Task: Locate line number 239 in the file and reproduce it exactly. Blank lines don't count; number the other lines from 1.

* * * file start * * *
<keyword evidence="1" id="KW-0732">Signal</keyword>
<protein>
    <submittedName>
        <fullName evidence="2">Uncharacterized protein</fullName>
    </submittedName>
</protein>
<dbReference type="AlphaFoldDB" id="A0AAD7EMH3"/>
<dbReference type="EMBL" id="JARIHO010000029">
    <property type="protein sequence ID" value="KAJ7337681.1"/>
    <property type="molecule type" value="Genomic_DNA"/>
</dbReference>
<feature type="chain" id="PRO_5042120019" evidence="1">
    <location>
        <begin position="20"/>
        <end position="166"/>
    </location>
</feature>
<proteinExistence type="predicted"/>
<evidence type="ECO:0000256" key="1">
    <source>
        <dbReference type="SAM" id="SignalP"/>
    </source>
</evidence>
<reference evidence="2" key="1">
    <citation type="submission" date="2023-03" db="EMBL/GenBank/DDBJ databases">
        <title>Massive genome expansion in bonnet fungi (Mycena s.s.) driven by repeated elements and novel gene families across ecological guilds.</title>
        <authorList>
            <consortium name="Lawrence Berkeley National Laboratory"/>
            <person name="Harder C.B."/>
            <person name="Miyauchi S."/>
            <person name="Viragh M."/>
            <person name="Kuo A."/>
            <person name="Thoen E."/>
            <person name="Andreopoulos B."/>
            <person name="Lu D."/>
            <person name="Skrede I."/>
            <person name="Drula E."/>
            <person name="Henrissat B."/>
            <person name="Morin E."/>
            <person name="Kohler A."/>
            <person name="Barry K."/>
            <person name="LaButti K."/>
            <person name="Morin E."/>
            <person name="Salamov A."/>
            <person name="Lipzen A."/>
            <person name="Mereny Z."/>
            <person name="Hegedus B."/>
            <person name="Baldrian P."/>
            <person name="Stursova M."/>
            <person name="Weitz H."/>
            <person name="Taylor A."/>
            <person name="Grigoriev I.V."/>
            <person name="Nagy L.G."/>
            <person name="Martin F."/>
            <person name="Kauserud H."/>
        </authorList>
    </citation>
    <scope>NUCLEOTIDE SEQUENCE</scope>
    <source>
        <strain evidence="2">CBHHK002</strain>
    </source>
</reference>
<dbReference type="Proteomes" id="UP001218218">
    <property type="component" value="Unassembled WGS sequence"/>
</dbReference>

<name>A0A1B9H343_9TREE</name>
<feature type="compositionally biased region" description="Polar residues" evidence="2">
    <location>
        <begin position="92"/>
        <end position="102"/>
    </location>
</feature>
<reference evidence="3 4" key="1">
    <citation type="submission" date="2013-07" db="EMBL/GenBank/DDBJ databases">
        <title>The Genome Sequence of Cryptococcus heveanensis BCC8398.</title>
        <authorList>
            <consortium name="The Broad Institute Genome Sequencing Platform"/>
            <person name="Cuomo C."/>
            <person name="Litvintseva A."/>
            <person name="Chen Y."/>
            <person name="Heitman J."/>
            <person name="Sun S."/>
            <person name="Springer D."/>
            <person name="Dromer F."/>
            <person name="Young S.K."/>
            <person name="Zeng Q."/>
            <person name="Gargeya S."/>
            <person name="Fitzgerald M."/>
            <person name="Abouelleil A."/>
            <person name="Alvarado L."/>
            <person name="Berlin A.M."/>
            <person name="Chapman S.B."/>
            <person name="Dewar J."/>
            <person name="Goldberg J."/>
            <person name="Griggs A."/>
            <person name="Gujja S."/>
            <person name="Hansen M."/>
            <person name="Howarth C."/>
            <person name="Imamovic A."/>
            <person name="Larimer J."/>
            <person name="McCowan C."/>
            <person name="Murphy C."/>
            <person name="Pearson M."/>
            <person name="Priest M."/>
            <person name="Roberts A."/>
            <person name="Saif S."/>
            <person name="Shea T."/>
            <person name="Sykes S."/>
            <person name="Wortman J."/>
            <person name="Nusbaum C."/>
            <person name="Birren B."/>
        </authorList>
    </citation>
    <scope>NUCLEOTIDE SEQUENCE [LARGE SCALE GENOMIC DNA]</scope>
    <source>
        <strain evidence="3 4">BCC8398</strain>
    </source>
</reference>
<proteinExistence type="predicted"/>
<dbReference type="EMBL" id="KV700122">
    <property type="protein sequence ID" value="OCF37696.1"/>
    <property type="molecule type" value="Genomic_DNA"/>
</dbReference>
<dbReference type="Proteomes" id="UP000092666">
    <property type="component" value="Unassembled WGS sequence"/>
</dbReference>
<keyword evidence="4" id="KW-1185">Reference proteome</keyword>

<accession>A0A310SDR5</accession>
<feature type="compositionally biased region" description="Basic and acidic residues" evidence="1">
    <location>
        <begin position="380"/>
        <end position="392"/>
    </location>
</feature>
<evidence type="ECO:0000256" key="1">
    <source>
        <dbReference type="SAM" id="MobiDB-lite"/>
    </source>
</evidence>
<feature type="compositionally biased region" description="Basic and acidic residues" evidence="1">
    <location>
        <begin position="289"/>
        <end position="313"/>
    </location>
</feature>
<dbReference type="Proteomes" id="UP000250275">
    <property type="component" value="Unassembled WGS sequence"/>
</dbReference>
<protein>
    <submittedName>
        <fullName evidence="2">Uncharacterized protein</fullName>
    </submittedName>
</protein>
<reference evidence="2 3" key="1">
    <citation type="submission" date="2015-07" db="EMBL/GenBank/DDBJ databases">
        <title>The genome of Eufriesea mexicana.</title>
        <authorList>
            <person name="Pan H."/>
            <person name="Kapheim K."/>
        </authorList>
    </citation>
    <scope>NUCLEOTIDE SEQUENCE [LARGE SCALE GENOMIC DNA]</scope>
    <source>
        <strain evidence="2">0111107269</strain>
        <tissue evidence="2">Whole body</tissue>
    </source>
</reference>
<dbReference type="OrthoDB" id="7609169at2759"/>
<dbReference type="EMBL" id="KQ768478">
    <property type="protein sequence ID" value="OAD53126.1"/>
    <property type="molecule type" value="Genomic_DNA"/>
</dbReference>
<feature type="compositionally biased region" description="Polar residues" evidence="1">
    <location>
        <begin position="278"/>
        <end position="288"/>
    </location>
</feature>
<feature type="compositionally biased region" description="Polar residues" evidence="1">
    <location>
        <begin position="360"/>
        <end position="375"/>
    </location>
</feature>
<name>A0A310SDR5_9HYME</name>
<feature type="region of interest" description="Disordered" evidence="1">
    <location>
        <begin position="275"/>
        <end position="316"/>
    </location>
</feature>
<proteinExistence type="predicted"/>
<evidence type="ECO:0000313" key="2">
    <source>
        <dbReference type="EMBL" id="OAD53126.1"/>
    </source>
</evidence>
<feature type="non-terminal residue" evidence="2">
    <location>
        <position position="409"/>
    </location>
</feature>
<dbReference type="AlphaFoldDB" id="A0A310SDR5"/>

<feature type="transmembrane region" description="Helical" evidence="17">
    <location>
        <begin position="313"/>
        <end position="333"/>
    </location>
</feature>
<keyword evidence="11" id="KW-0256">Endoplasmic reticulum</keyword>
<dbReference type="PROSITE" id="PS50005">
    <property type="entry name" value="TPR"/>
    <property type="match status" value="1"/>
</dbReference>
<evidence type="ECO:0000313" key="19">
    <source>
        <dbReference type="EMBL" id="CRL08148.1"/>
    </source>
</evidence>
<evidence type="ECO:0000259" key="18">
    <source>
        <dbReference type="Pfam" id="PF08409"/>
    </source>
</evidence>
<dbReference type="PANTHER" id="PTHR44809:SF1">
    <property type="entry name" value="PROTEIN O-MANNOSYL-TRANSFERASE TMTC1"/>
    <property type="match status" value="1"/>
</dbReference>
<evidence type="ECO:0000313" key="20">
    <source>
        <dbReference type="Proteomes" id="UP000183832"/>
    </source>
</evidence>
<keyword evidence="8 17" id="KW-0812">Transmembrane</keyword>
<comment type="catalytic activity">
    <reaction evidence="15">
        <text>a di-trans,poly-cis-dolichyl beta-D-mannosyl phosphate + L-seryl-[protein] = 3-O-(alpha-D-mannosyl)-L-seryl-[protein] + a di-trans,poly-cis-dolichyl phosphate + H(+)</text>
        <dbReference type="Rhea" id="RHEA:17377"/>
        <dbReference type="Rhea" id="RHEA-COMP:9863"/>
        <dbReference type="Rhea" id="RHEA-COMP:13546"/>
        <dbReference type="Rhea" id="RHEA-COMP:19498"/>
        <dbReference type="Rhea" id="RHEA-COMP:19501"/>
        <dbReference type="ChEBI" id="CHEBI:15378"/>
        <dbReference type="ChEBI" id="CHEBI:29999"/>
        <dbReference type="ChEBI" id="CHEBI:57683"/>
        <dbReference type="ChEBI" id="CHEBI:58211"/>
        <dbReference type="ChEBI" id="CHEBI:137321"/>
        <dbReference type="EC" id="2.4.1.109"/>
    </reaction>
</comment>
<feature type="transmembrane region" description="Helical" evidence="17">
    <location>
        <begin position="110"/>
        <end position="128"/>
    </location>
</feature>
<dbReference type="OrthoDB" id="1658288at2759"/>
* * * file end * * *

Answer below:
        <dbReference type="Rhea" id="RHEA-COMP:9863"/>